Does Extreme Weather make you more Liberal? Or just More Human?

January 3, 2012


On the heels of a disastrous weather year in the USA, and with the long presidential campaign season looming, a new study finds that people who have endured extreme weather events are more likely to support environmental legislation, even if it means restricting individual freedoms.

The study was led by Ann Owen, a professor of economics at Hamilton College in Clinton, N.Y.

Additionally, the authors write in the study that “our results are consistent with the idea that experiencing extreme weather causes individuals to become more aware of the issue of global warming, and increases their perception of the risk of global warming.”

The study findings are based on an Internet survey of about 2,500 Americans, conducted in August 2009 by Owen and three other Hamilton College economists.

Deniers are sure to fix on the “restricting individual freedoms” phrase.  Allow me to translate what that means in today’s bizarro-world looking-glass political lingo.

“Individual freedoms” no longer means freedom of speech, press, thought, worship, or assembly.  Those are airy-fairy concepts for pointy headed constitutional scholars.
“Laws restricting individual freedoms” means laws that prohibit tobacco addicts from blowing smoke in your baby’s face, Oil companies from poisoning your well, or laws that set a bar for energy efficient products or sustainable energy production, that make companies, and the communities they serve, more competitive, efficient, and prosperous.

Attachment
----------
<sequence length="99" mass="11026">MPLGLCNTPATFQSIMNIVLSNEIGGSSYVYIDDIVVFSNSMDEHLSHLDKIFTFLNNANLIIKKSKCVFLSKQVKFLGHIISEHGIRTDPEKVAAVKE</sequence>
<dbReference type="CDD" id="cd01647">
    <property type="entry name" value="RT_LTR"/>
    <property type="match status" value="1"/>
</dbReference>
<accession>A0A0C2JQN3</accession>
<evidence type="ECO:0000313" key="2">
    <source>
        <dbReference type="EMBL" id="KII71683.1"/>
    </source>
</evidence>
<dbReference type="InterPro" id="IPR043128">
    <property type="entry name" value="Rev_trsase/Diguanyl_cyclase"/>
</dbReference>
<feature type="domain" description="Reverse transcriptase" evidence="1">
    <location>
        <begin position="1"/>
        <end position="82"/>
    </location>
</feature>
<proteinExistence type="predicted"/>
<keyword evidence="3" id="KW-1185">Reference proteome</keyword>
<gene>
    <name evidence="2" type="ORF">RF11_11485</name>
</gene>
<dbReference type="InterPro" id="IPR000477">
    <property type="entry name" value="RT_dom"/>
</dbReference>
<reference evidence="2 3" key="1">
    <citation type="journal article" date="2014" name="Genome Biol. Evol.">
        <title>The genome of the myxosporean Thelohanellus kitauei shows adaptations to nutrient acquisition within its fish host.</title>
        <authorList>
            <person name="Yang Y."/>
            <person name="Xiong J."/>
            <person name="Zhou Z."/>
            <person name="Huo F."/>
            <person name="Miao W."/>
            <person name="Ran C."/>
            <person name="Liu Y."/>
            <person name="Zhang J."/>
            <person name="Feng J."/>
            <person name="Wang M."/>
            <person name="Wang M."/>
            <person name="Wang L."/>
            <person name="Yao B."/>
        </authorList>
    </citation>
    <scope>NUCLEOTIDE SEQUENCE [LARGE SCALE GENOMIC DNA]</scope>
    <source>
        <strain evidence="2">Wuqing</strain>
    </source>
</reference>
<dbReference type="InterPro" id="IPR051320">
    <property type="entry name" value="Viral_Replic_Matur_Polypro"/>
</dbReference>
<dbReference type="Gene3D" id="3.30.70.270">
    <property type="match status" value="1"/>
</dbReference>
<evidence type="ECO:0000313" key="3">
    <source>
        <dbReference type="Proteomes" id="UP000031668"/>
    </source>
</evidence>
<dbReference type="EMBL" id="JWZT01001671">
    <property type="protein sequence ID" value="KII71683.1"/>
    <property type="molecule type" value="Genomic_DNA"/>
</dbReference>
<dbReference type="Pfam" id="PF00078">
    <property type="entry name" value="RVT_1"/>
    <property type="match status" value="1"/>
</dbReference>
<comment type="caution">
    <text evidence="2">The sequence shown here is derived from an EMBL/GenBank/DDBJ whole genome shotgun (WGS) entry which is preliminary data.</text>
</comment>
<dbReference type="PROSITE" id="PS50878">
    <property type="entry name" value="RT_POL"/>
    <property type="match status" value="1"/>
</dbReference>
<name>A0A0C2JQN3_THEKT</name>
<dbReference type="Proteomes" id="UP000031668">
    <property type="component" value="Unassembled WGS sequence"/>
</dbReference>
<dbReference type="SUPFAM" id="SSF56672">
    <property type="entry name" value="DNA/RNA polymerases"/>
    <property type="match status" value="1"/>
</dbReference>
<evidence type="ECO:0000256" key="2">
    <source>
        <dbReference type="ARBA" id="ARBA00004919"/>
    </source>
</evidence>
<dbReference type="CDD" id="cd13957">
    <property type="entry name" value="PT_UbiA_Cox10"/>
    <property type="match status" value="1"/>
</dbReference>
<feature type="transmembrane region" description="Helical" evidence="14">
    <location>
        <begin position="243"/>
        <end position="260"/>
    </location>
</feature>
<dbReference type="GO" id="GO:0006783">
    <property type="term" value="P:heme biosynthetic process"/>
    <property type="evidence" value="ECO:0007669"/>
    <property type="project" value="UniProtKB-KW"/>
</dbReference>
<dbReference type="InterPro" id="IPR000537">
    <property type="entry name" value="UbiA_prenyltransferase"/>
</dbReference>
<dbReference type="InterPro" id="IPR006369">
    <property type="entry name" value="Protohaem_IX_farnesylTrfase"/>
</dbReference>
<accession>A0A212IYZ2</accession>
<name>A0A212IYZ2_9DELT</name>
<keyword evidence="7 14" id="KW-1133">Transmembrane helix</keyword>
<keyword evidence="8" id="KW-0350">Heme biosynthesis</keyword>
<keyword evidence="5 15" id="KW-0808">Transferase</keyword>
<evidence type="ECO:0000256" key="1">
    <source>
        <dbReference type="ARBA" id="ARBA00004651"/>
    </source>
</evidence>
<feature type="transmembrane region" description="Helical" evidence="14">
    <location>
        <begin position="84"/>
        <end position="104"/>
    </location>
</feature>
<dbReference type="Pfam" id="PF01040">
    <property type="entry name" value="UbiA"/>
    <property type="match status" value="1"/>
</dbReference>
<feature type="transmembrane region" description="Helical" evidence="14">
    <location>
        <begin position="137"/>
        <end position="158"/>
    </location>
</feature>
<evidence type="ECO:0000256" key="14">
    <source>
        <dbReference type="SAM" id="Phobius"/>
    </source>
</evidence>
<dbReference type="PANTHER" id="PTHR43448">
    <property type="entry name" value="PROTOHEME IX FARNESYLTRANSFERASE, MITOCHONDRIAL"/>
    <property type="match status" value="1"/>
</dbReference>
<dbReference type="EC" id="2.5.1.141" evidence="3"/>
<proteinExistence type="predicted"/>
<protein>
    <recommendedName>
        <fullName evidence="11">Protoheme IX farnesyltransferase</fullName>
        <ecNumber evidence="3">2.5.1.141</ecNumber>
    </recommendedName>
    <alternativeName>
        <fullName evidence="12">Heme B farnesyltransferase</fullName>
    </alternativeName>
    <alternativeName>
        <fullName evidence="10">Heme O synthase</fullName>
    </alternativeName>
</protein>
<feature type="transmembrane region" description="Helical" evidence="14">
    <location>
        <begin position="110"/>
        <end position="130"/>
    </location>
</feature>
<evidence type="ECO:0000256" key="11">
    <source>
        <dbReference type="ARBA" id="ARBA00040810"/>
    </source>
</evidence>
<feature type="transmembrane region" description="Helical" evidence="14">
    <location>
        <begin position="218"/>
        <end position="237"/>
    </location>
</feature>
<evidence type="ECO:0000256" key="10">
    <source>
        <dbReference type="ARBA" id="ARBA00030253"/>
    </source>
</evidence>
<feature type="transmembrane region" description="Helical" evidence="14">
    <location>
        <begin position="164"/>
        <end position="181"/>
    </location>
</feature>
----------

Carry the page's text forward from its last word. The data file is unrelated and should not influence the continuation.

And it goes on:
3 Responses to “Does Extreme Weather make you more Liberal? Or just More Human?”

  1. Martin_Lack Says:

    “…people who have endured extreme weather events are more likely to support environmental legislation…”

    What kind of dimwit proposed this research? It’s like investigating whether country folk savaged by wild bears are in favour of unrestricted private gun ownership.

    • BlueRock Says:

      Science is not built on intuitive thinking. We need to understand how people respond to climate-related disasters in order to try and facilitate the change that is desperately needed.

      Similarly, your analogy that assumes everyone would support a gun-toting free-for-all because of a bear attack is far from the certainty you clearly believe it to be.

  2. […] Peter Sinclair’s excellent Climate Denial Crock of the Week, this story from USA Today explores the ramifications of a study about how people react to global […]

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